Question 6: Any advice for new entrepreneurs?

7 Unlikely Recommendations for Startups & Entrepreneurs by Rand Fishkin (Moz founder)

Moz was built on the back of a blog. For the first 18 months of our “product,” we had very little except a few tools (many of which were available in free versions elsewhere on the web) and some guides I wrote. But, because we had a large audience – 10,000 marketers a day read the blog when we started our subscription in 2007 – we could iterate, grow, and learn with their help. By late 2008, we had a unique product that was pulling in subscribers far beyond just our community of blog readers. Without that “marketing first” approach, I’m skeptical if we ever could have gotten a product off the ground.

57 startup lessons by Slava Akhmechet (RethinkDB founder)

Your authority as CEO is earned. You start with a non-zero baseline. It grows if you have victories and dwindles if you don’t. Don’t try to use authority you didn’t earn.

90 Things I’ve Learned From Founding 4 Technology Companies by Jason Goldberg (Fab founder)

It’s not about you, part 1. Building a successful company is less about you and more about your ability to bring out the greatness in the people around you. When we pivoted from fabulis to Fab, we pivoted towards building a business around the unique tastemaker talents of one of our founders, Bradford Shellhammer.

Here’s the email summary from 1-Read-A-Day.

Applied Philosophy, a.k.a. “Hacking” by Paul Buchheit (Y Combinator partner)

Not everyone has the hacker mindset (society requires a variety of personalities), but wherever and whenever there were people, there was someone staring into the system, searching for the truth. Some of those people were content to simply find a truth, but others used their discoveries to hack the system, to transform the world.

Do Things that Don’t Scale by Paul Graham (Y Combinator founder)

There are two reasons founders resist going out and recruiting users individually. One is a combination of shyness and laziness. They’d rather sit at home writing code than go out and talk to a bunch of strangers and probably be rejected by most of them. But for a startup to succeed, at least one founder (usually the CEO) will have to spend a lot of time on sales and marketing.

Everything you need to know to succeed after (YC) Demo Day by Ash Rust (Send Hub founder)

Just as setting short-term goals are helpful for getting small units of work completed, setting longer term goals for the company is great for tracking overall progress and creating a team wide sense of urgency. At the start of each month, and quarter, we set goals for both our key metrics and also releases.

How technical does a start-up founder have to be? by Ryan Graves and HackerNews users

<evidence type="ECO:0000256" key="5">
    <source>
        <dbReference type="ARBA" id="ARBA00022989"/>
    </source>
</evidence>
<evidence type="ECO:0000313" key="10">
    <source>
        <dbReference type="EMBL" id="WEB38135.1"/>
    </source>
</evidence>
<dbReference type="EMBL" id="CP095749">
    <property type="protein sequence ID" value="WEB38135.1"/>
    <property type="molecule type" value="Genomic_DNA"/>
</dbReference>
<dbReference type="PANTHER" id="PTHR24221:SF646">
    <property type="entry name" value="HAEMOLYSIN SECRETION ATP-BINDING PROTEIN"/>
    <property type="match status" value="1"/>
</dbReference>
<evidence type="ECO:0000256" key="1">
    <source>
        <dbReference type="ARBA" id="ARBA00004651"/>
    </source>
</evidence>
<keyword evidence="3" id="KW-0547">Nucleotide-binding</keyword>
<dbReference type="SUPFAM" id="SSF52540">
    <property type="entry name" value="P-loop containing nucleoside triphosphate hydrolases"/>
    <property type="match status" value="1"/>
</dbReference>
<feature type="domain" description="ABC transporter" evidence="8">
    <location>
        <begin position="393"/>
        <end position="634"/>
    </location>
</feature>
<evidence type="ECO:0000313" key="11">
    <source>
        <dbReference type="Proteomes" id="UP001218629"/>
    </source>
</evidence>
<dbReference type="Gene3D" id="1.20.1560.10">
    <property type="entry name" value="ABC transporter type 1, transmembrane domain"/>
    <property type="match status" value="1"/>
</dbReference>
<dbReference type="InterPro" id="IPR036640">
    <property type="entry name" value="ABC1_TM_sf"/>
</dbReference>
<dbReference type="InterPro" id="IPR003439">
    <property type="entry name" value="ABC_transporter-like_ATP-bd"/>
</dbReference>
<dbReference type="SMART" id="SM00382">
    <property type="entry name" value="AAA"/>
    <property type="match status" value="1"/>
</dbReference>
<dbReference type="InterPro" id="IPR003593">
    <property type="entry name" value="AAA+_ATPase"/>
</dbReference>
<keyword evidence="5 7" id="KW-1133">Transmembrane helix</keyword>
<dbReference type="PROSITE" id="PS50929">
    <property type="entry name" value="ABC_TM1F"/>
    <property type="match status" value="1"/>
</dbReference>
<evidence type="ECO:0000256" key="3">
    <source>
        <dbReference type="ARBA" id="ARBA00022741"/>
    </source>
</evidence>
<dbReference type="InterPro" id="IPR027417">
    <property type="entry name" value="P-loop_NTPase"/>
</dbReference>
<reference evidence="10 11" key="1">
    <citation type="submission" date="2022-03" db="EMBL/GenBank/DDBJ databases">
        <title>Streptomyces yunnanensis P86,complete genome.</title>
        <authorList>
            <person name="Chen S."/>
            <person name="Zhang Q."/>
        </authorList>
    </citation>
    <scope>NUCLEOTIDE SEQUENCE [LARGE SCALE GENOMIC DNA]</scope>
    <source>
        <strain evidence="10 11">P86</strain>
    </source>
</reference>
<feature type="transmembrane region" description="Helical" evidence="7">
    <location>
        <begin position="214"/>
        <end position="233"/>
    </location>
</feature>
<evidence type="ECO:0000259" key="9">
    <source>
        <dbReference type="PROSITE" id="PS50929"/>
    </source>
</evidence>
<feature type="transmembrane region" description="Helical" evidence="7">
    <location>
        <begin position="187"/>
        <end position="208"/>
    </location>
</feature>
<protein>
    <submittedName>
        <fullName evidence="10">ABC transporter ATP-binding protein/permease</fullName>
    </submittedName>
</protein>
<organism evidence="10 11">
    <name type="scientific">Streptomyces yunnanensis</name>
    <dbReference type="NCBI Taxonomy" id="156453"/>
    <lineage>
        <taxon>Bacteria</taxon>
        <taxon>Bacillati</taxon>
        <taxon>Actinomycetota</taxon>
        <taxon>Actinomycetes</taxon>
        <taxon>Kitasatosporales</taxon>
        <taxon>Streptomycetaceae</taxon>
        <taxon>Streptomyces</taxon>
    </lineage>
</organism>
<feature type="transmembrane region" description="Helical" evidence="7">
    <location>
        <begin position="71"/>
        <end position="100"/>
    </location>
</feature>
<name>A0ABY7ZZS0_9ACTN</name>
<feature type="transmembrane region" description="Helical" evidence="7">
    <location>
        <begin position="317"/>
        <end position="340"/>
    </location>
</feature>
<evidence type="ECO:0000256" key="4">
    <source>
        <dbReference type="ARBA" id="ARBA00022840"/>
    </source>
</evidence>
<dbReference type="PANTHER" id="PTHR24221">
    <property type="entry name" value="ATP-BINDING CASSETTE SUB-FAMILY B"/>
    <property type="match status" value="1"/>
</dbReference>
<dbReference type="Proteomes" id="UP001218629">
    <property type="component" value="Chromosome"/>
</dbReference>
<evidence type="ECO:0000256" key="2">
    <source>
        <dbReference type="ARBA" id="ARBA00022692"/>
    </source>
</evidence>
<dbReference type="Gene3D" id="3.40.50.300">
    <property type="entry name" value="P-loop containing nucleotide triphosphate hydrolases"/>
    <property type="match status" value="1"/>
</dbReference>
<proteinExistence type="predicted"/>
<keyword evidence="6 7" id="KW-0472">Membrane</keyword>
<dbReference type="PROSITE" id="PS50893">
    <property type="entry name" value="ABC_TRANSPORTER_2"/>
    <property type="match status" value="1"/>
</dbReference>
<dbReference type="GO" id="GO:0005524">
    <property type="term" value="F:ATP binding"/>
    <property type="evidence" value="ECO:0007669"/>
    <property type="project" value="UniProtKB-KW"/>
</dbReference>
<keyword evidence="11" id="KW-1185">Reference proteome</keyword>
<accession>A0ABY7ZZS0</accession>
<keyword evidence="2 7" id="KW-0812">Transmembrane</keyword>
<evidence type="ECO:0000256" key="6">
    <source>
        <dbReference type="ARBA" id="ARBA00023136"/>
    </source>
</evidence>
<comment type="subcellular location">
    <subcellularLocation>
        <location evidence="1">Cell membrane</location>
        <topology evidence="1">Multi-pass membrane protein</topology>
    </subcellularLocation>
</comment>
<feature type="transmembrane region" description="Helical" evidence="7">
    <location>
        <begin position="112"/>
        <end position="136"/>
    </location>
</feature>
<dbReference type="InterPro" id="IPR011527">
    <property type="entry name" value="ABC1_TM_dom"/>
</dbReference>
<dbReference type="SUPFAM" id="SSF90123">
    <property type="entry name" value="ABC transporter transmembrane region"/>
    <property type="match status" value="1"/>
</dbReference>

As the hacker co-founder in a shop of two people, let me tell you, you can play an equal role. Okay, so my partner doesn’t setup the servers or write the code or design the site; I do all of that. So what does he do? _Everything else_. Ask most any hacker and they’ll give you a laundry list of things they hate doing when it comes to starting/running a business or working on a project of any kind. In fact, it’s usually easier just to ask them what they _do_ want to do; the answer will almost always be “code.” In my case I add design and a couple other items to the list, but I digress.

Peter Thiel’s Startup Class Notes by Peter Thiel (Paypal founder) and Blake Masters (Judicata founder)

If there is one categorical rule, it’s that you should never ever have a down round. With few exceptions, down rounds are disastrous. If there are tough anti-dilution provisions, down rounds will wipe out founders and employees. They also make the company less appealing to other investors. The practical problem is that down rounds make everybody really mad.

Startup Advice by Sam Altman (Y Combinator partner)

24. You’ll often hear conflicting advice about everything but “build a great product”. This means you can go either way on much of the rest of it and it doesn’t really matter. Just make a decision and get back to work. Product/market fit is what matters. You can—and will—make a lot of mistakes.

Here’s the email summary from 1-Read-A-Day.

Stuck by Nathan Kontny (Draft founder)

After the Cityposh fail, I had little confidence I could pull off another business again. I was envious of my highly employable colleagues getting great jobs. […] Am I being an idiot? Am I missing an opportunity to strike while the iron’s hot and get a great job? I gave more than one serious look at the jobs out there.

The Ultimate Cheat Sheet For Starting And Running Your Business by James Altucher (writer)

52) Should I give stuff for free?
Maybe. But don’t expect free customers to turn into paying customers. Your free customers actually hate you and want everything from you for nothing, so you better have a different business model.

Here’s the email summary from 1-Read-A-Day.

Jump back to the ToC

That’s it. The next 101s will cover product (ideating, building and iterating) and stories (case studies, personal accounts, fundraising stories).